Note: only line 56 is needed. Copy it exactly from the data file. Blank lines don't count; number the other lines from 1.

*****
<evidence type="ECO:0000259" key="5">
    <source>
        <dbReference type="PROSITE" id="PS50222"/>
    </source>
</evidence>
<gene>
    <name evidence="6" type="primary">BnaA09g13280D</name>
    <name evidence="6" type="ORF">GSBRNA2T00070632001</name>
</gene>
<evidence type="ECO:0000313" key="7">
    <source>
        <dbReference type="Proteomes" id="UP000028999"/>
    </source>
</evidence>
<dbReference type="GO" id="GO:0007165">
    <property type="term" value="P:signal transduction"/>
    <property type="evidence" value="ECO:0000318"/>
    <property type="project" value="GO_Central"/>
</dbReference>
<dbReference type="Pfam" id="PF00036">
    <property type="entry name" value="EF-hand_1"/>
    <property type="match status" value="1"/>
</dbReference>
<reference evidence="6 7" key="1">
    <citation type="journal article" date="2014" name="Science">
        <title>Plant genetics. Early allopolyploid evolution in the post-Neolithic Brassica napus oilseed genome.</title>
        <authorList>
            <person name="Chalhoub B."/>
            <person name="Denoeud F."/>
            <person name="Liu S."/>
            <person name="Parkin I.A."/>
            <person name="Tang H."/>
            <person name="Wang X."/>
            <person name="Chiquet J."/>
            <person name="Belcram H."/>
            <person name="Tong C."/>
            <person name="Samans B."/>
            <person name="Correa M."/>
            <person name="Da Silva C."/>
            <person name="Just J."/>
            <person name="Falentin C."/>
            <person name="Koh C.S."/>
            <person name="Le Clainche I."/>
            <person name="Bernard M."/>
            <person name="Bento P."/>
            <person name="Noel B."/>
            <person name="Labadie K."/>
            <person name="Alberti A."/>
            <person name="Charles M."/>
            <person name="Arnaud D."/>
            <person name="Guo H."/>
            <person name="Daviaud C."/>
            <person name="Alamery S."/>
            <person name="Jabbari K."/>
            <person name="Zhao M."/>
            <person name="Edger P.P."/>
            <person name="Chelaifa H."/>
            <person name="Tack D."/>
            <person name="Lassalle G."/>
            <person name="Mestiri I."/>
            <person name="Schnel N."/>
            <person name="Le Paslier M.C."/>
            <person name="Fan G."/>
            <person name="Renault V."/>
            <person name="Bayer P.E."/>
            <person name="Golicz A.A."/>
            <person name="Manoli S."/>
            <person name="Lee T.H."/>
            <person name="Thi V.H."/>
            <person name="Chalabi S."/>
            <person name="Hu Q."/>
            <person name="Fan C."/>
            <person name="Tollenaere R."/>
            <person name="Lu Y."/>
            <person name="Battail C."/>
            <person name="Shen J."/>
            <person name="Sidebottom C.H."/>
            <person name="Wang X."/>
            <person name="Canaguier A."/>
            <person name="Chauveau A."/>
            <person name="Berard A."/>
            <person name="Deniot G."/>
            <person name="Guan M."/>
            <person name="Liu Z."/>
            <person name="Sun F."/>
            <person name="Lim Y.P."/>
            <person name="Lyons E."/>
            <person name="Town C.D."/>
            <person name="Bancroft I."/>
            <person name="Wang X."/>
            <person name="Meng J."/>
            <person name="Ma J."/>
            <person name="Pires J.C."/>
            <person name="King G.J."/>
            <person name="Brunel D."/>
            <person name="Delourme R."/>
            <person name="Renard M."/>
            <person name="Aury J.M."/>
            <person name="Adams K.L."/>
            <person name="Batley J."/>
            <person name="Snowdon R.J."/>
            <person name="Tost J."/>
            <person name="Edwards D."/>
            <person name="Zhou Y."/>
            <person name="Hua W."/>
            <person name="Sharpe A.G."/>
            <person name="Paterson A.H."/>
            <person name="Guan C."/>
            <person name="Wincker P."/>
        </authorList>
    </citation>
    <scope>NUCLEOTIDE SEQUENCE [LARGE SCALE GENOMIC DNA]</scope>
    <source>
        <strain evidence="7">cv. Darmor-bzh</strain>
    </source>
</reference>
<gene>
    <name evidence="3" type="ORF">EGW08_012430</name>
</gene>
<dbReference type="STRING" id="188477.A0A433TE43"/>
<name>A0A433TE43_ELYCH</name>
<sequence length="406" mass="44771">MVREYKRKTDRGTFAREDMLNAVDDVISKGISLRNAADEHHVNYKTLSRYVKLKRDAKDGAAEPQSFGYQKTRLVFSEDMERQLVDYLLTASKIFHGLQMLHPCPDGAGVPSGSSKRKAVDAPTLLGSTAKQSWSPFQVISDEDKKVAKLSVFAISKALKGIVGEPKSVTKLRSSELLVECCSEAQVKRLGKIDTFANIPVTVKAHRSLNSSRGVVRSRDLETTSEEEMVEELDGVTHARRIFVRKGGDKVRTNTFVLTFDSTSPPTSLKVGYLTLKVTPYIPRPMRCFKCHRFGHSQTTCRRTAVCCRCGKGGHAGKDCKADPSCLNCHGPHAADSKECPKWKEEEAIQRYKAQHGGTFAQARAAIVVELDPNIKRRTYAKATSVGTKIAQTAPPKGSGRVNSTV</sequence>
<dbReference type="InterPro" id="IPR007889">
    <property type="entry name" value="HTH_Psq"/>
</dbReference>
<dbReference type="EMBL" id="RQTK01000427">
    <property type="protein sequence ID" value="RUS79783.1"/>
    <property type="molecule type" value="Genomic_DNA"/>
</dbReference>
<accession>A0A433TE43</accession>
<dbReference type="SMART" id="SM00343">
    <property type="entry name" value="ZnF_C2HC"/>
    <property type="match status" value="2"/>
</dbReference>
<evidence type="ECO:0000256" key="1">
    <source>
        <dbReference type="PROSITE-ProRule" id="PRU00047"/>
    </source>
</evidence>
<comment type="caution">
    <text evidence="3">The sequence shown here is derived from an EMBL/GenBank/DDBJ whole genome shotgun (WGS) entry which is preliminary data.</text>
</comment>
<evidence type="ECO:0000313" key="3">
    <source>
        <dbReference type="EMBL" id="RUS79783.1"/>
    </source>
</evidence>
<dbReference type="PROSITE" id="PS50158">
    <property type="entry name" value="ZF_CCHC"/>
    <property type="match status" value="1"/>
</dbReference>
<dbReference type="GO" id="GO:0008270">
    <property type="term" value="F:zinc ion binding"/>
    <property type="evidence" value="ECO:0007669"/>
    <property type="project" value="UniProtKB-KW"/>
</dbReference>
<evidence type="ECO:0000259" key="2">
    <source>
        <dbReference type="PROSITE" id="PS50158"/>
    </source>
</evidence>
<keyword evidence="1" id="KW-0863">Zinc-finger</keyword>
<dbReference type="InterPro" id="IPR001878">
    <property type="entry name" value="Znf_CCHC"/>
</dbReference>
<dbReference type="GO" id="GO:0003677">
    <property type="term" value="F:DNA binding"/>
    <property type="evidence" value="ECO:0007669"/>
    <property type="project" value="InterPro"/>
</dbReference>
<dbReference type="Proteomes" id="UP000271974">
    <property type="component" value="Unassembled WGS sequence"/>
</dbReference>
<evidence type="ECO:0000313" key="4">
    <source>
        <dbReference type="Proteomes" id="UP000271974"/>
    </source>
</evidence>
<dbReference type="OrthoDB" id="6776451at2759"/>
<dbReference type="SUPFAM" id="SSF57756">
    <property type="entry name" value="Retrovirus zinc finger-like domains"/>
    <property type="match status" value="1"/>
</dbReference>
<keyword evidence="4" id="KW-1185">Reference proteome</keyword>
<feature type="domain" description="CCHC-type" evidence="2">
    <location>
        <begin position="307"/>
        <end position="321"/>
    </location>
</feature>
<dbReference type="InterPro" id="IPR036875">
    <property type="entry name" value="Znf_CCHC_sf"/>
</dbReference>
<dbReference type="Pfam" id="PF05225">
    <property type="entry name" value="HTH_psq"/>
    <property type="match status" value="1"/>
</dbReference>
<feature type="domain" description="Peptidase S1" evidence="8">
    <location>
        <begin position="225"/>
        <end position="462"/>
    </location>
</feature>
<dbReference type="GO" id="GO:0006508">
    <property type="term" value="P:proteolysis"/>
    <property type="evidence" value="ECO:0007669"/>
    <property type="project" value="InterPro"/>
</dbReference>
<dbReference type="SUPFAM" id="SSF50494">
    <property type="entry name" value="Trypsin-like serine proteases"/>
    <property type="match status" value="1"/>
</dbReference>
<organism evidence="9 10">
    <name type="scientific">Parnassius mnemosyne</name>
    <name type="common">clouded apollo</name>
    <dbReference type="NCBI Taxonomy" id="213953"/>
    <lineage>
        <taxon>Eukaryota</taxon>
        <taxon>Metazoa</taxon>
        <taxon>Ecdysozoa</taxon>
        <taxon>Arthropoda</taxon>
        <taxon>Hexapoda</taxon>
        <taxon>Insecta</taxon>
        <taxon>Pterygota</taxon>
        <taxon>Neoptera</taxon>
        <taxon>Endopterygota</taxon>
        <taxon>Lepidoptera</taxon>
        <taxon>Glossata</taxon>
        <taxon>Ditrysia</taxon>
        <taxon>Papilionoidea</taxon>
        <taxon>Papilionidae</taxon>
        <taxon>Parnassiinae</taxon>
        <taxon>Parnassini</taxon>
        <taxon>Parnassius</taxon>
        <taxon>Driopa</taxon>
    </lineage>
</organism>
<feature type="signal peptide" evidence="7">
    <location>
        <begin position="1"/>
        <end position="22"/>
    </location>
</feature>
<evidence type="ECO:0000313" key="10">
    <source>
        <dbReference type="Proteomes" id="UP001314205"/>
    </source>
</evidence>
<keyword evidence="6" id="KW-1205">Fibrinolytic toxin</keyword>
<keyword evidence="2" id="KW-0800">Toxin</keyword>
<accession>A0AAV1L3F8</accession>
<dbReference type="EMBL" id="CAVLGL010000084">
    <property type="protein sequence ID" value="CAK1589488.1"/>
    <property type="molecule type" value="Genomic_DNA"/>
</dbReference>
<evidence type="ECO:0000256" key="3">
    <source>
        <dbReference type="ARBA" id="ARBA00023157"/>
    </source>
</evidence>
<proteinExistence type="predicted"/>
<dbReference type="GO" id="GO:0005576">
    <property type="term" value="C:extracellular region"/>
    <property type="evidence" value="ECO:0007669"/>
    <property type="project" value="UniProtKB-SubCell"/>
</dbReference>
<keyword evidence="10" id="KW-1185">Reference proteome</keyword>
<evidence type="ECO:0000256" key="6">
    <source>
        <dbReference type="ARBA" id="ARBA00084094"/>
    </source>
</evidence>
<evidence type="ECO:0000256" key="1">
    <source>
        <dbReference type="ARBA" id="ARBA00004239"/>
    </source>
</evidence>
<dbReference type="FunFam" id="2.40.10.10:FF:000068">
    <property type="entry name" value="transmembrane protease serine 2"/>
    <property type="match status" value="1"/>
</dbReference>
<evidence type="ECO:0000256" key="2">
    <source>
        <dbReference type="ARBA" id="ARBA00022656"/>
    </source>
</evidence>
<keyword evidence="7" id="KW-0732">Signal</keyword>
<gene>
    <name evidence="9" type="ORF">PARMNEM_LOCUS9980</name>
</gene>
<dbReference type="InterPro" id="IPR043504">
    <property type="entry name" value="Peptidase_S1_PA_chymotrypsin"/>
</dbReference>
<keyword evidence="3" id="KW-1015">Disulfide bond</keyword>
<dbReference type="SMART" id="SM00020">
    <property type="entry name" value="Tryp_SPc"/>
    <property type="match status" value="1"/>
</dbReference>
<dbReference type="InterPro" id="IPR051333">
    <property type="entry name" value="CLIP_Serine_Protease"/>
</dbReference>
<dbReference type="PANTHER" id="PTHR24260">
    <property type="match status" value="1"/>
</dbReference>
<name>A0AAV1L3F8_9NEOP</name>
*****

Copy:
            <person name="Edger P.P."/>